Every time you post a comment or share a link, you are publishing content.
Being active on Facebook, Twitter, Instagram, or any other platform is not radically different from publishing a magazine or newsletter.
Your subscribers and readers are your “friends” and “followers.” For some, the information you provide is taken very seriously.
At the least, everything you post is a reflection of who you are, how you think, and a promotion for the ideas you are sharing.
How seriously others take your posts is tied to who you are. If you’re viewed as a trusted source, then what you post (aka publish) is seen as true and valuable. Something to be taken to heart.
Hopefully, this gives you pause.
During a recent webinar I participated in, the presenter, Marshall Shelley, vice president of Christianity Today, made a statement to the effect, “I'm struck by how much we [Christians] believe in truth but how little we sometimes practice honesty.”
The statement was made, in part, in reference to the kinds of “stories” and “memes” posted in social media and shared via email. These often aren’t very true.
But Shelley broadened this out to include all publishing.
The audience for the webinar was members of the Evangelical Press Association. Shelley pointed to EPA’s Code of Ethics as he challenged us as writers and editors to exercise care in what we share.
There’s some good stuff in this Code. Go take a look.
From the full Code, I’ve gleaned and distilled the following seven points that I want to propose as a Code of Ethics For Christians Posting On Social Media:
- Christians who post on social media should care about advancing the work and witness of Jesus Christ and the Church.
- Christians who post on social media should care about helping all people understand their world in light of biblical truth.
- Christians who post on social media should exhibit trustworthiness, fair play, and civility in what they share, avoiding even the appearance of defamation or slander.
- Christians who post on social media must make rigorous efforts at accuracy and copyright acknowledgement
- Christians who post on social media should be wary of the temptations posed by the medium’s immediacy and should exercise restraint in passing along questionable information and use care in checking facts and sources.
- When substantive mistakes are made, whatever their origin, Christians who post on social media will publish a correction or clarification at the earliest opportunity, and delete the erroneous post.
- The foremost responsibility of Christians who post on social media is faithfulness to the will of God as expressed in the Bible and to the articulation of the truth.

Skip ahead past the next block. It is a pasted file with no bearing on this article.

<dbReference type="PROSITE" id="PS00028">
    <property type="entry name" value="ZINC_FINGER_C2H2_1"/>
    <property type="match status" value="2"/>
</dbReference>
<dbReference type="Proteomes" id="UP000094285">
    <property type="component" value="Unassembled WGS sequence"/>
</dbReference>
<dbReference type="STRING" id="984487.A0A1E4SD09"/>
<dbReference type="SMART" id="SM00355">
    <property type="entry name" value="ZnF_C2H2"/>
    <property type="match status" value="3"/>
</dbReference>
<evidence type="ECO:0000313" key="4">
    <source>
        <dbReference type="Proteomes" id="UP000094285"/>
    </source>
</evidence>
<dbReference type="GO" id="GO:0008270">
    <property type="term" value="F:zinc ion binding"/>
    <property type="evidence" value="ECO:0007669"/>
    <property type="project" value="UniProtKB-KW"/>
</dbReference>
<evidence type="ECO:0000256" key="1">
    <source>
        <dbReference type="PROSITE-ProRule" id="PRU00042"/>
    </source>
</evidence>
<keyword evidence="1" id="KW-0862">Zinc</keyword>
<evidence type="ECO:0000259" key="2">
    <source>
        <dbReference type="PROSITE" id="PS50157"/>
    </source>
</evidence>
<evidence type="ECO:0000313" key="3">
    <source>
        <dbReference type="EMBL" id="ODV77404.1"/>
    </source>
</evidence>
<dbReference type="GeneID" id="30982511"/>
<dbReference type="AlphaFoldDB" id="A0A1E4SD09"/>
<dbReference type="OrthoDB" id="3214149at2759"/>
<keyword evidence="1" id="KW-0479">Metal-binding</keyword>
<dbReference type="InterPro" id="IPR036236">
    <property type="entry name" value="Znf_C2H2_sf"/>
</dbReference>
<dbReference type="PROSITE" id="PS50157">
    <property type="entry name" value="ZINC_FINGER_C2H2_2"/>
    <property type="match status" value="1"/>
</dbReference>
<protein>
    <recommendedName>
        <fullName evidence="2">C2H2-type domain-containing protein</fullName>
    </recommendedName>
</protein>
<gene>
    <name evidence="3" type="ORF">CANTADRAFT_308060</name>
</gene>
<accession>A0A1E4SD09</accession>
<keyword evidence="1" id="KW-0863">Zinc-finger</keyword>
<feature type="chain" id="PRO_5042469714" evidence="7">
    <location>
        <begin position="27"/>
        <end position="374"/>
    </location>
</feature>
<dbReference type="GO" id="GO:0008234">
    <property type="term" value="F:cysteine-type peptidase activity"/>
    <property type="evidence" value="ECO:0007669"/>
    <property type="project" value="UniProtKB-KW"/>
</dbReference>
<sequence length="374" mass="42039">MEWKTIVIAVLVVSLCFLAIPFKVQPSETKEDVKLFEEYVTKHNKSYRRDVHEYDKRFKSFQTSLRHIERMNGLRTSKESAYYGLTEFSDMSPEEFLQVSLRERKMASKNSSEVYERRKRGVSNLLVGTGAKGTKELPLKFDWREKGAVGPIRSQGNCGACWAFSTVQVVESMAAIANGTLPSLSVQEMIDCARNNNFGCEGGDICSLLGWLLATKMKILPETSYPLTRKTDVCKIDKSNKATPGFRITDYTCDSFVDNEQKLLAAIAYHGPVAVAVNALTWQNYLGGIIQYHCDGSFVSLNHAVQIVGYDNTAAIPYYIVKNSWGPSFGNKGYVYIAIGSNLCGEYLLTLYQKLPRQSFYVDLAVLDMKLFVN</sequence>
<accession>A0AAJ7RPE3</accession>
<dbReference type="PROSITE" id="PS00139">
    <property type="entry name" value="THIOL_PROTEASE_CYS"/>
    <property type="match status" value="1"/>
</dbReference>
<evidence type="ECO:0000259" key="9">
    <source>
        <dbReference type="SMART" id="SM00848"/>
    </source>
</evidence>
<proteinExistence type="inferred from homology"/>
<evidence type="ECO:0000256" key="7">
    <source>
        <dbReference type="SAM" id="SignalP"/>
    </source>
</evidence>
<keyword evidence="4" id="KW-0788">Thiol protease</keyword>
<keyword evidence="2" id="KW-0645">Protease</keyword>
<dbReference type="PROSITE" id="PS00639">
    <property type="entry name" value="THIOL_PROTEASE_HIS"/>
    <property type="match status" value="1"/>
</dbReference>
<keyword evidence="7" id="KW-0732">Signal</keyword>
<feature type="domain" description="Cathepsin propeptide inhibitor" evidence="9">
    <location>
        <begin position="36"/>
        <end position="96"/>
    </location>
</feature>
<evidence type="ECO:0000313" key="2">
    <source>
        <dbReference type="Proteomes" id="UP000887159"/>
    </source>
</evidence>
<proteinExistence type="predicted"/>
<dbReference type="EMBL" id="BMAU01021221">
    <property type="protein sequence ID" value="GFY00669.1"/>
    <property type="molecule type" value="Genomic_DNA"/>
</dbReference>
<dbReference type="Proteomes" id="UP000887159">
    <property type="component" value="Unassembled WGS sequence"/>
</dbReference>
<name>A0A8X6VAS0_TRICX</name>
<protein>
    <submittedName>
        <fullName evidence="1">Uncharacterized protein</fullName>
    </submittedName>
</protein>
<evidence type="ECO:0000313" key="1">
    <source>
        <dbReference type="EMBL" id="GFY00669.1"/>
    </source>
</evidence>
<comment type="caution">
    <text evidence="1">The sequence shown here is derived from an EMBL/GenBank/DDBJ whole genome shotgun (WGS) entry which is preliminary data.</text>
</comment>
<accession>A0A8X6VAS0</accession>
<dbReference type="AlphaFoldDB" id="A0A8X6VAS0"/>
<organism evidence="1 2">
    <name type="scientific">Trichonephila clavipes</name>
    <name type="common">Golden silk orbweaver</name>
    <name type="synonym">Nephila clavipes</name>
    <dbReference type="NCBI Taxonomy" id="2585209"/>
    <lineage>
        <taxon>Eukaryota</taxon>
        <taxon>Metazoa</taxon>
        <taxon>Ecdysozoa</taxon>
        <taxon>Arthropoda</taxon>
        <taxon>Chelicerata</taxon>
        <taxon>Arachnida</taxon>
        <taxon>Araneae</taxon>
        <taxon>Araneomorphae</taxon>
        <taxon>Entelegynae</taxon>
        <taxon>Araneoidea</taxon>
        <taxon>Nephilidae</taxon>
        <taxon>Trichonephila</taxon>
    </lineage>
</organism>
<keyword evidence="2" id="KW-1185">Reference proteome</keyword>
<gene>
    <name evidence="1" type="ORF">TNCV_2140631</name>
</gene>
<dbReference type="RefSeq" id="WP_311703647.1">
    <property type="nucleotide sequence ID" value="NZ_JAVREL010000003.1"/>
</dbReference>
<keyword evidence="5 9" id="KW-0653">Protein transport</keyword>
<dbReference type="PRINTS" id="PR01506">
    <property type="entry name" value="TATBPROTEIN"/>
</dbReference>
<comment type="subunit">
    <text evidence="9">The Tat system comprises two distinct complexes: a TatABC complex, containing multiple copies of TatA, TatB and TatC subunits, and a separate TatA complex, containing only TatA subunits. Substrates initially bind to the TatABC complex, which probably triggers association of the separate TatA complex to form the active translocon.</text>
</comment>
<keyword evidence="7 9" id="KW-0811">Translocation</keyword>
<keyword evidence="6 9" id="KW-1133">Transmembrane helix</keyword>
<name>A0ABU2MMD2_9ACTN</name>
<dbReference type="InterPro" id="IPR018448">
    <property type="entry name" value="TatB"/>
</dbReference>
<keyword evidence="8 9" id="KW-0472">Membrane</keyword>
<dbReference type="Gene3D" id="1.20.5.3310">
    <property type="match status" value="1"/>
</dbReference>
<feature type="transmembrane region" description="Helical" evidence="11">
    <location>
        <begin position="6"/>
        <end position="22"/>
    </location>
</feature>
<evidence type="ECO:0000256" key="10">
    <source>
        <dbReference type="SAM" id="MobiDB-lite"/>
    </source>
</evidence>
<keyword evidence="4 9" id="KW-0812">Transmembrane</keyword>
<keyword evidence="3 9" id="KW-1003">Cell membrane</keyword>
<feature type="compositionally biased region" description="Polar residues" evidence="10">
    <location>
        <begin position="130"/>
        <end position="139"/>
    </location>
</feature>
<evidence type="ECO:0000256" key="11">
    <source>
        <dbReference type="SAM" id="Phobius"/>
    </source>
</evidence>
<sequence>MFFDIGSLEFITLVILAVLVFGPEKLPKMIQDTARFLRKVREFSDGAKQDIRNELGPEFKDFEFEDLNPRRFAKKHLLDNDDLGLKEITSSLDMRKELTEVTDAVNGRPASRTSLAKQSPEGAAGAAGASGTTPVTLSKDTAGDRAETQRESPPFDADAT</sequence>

Something that’s just a little bit true is a lie. At minimum it’s misleading and inappropriate to post.
Posting or sharing comments, links, and memes that are insulting, inaccurate, mean, or untoward is simply wrong.
Christ calls us to be better. To be like Him.
Making this concept practical, Paul warns us to “put away all the following: anger, wrath, malice, slander, and filthy language from your mouth [as in, don’t' be a potty-mouth or a potty-poster]. Do not lie...” (Colossians 3:8-9, HCSB).
And then he encourages us to “be ready for every good work, to slander no one, to avoid fighting, and to be kind, always showing gentleness to all people” (Titus 3:2, HCSB).
I’ve said it before but I’m going to say it again, before you post that next comment or meme, stop and ask yourself is it the truth? Is it fair to all concerned? Will it build goodwill and better friendships? Will it be beneficial to all concerned?
If the answer is not a resounding yes to each question, don’t post it. Just don’t.
After all, in a sense, you are what you post.
So, based on your Facebook or other posts, what are you?
- At Christian media convention, panelists stress the virtue of civility
- What exactly did you meme by that? Things Jesus didn’t (& wouldn't) say...
- Are you damaging the cause of Christ & being the mouthpiece of Satan with lazy, slanderous social media posts? Probably.
- Death by lies: Rumors, gossip, and slander
- In grace, do no harm
- Foolishness, stupid arguments, injustice, scarecrows, sea-plows, gender strifes, bowls of wine & cucumbers.
Have you posted something that later you realized was inaccurate or mean? Did you go back and delete it? If not, why not? Have you ever been offended by someone else’s post? Did you let them know? If not, why not? If yes, how did they respond? Is something that’s a little untrue okay to post if it’s funny? Why or why not? Please share your opinions in the comments